Sunday, 12 May 2013

ALL THE SAD YOUNG MEN by F. Scott Fitzgerald

ALL THE SAD YOUNG MEN (illustrated)

-illustrated with beautiful period images such as original magazine covers of where the stories were published
-9 classic stories including ‘Absolution’ and ‘The Rich Boy’
-formatted for kindle to improve your reading experience
-linked table of contents to reach your story quickly

“The publication of this volume of short stories might easily have been an anti-climax after the perfection and success of 'The Great Gatsby' . . . He has written a book of mellow, mature, ironic, entertaining stories, and one of them, at least, challenges the best of our contemporary output" New York Times

‘Fitzgerald is one of the greatest modern writers’ Malcolm Bradbury, The Guardian

‘His talent was as natural as the pattern that was made by the dust on a butterfly’s wings’ Ernest Hemingway

‘With the skill of a reporter and ability of an artist he captured the essence of a period when flappers and gin and "the beautiful and the damned" were the symbols of the carefree madness of an age.’ New York Times

ALL THE SAD YOUNG MEN is Fitzgerald’s third collection of short stories. It was his follow-up to ‘The Great Gatsby’ and is one of his best books of short stories.

F. Scott Fitzgerald

Fitzgerald named an age- the Jazz Age, which he defined as ’a generation grown up to find all Gods dead, all wars fought, all faiths in man shaken.’

Francis Scott Key Fitzgerald was born in 1896 in St Paul, Minnesota, and studied at Princeton which he left in his senior year (1917) to join the army. At one of his army postings near Montgomery, Massachusetts he met Zelda Sayre. His first novel was ‘This Side of Paradise.’ published in 1920, which made the twenty-four-year-old Fitzgerald famous almost overnight, and a week later he married Zelda in New York. Their tumultuous marriage became an inspiration for much of his work. They were young celebrities of the roaring 20s but Fitzgerald wanted to be a great writer though his reputation as a playboy meant some people didn’t take him seriously.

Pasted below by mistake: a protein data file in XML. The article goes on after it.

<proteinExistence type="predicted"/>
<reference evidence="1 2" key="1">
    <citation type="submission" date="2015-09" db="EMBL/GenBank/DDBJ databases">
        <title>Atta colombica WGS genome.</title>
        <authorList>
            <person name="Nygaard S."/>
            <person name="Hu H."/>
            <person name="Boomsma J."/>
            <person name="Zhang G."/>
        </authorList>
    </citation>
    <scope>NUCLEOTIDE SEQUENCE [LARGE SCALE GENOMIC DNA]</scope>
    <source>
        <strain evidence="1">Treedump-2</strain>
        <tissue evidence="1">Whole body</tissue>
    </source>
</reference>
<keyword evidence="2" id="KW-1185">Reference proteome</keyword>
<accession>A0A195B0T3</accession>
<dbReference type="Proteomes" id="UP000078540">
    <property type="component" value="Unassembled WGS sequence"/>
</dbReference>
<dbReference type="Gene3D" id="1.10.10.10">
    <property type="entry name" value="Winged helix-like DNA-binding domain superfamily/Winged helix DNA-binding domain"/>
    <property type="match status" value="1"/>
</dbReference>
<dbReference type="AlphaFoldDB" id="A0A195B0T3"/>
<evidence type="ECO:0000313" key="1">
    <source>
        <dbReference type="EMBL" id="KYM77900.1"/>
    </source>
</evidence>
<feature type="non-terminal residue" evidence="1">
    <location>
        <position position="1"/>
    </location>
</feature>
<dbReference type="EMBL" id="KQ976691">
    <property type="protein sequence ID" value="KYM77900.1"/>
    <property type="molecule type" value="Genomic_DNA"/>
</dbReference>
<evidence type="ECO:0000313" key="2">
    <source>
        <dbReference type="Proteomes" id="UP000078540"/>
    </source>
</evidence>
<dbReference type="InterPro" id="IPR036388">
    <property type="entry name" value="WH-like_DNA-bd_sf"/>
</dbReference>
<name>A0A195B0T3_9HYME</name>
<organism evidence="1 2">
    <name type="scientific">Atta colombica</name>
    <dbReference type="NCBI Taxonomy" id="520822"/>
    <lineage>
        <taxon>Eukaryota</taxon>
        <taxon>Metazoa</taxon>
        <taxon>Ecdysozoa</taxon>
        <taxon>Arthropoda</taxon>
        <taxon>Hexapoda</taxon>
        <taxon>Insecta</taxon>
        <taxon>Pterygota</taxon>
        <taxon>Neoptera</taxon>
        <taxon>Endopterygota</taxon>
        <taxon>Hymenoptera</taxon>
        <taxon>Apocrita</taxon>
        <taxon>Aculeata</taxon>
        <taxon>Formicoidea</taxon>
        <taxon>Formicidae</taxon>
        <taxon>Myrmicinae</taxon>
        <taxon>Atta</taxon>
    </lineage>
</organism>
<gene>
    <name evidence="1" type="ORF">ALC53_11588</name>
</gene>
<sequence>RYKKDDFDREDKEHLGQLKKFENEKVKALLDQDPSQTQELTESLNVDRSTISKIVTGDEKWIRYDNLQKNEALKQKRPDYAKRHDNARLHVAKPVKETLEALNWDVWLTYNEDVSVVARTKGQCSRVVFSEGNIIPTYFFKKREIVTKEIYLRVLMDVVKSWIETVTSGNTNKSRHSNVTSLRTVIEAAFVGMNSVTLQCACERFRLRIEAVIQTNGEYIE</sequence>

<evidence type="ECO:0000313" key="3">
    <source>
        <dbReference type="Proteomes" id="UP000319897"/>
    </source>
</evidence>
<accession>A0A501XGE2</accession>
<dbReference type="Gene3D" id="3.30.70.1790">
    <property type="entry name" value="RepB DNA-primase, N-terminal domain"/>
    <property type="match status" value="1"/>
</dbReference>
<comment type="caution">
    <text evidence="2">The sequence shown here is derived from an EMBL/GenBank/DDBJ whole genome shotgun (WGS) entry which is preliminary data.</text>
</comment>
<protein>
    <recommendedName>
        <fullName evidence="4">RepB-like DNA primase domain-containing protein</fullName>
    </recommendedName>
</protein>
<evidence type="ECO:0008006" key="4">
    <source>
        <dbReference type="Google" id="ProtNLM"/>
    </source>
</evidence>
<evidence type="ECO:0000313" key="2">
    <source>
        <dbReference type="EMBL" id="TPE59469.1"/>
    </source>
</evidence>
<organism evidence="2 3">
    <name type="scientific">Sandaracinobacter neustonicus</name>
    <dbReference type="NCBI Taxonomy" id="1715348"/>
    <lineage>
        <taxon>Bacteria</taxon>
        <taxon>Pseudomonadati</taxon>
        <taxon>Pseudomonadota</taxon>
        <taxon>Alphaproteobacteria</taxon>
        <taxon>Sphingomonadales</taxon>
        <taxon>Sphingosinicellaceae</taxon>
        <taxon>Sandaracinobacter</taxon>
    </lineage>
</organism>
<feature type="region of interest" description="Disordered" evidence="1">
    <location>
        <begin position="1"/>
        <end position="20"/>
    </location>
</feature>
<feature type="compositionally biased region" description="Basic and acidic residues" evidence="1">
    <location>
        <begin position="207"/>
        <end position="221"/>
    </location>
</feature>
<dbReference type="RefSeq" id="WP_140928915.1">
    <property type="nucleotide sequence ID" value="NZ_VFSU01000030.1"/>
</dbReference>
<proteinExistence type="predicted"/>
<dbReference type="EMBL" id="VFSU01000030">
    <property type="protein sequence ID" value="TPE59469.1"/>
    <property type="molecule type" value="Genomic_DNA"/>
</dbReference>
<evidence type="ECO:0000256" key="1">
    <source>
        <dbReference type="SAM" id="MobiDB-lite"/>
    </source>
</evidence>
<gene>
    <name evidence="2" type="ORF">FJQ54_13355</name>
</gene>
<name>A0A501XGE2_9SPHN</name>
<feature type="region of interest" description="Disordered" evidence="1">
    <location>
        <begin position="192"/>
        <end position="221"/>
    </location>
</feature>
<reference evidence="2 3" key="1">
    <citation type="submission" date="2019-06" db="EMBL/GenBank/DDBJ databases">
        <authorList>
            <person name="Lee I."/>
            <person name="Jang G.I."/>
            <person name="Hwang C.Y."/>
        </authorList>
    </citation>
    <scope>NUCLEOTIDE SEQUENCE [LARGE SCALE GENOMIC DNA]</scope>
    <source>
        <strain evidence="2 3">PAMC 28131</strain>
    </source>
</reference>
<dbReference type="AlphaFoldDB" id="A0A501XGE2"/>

In 1922 Scribners published ‘The Beautiful and Damned’, of which The New York Times reviewer said that the ‘general atmosphere of the book is an atmosphere of futility, waste and the avoidance of effort, into which the fumes of whisky penetrate more and more, until at last it fairly reeks with them.’

The Fitzgeralds went to France in the spring of 1924 to get away from all the hubbub, and he wrote his masterpiece ‘The Great Gatsby’ during the summer and autumn in Valescure near St. Raphael, France.

His fourth novel ‘Tender is the Night’ received a poor critical reaction when it came out in 1934. Fitzgerald was eventually forced to try to earn a living as a screenwriter.

He died in December 1940 in Hollywood while working on ‘The Last Tycoon.’ Since then he has been granted his wish to be considered one of the leading writers of the twentieth century.

His novels in chronological order are: ‘This Side of Paradise’, ‘The Beautiful and Damned’, ‘The Great Gatsby’, ‘Tender is the Night’, ‘The Last Tycoon’ (unfinished). 

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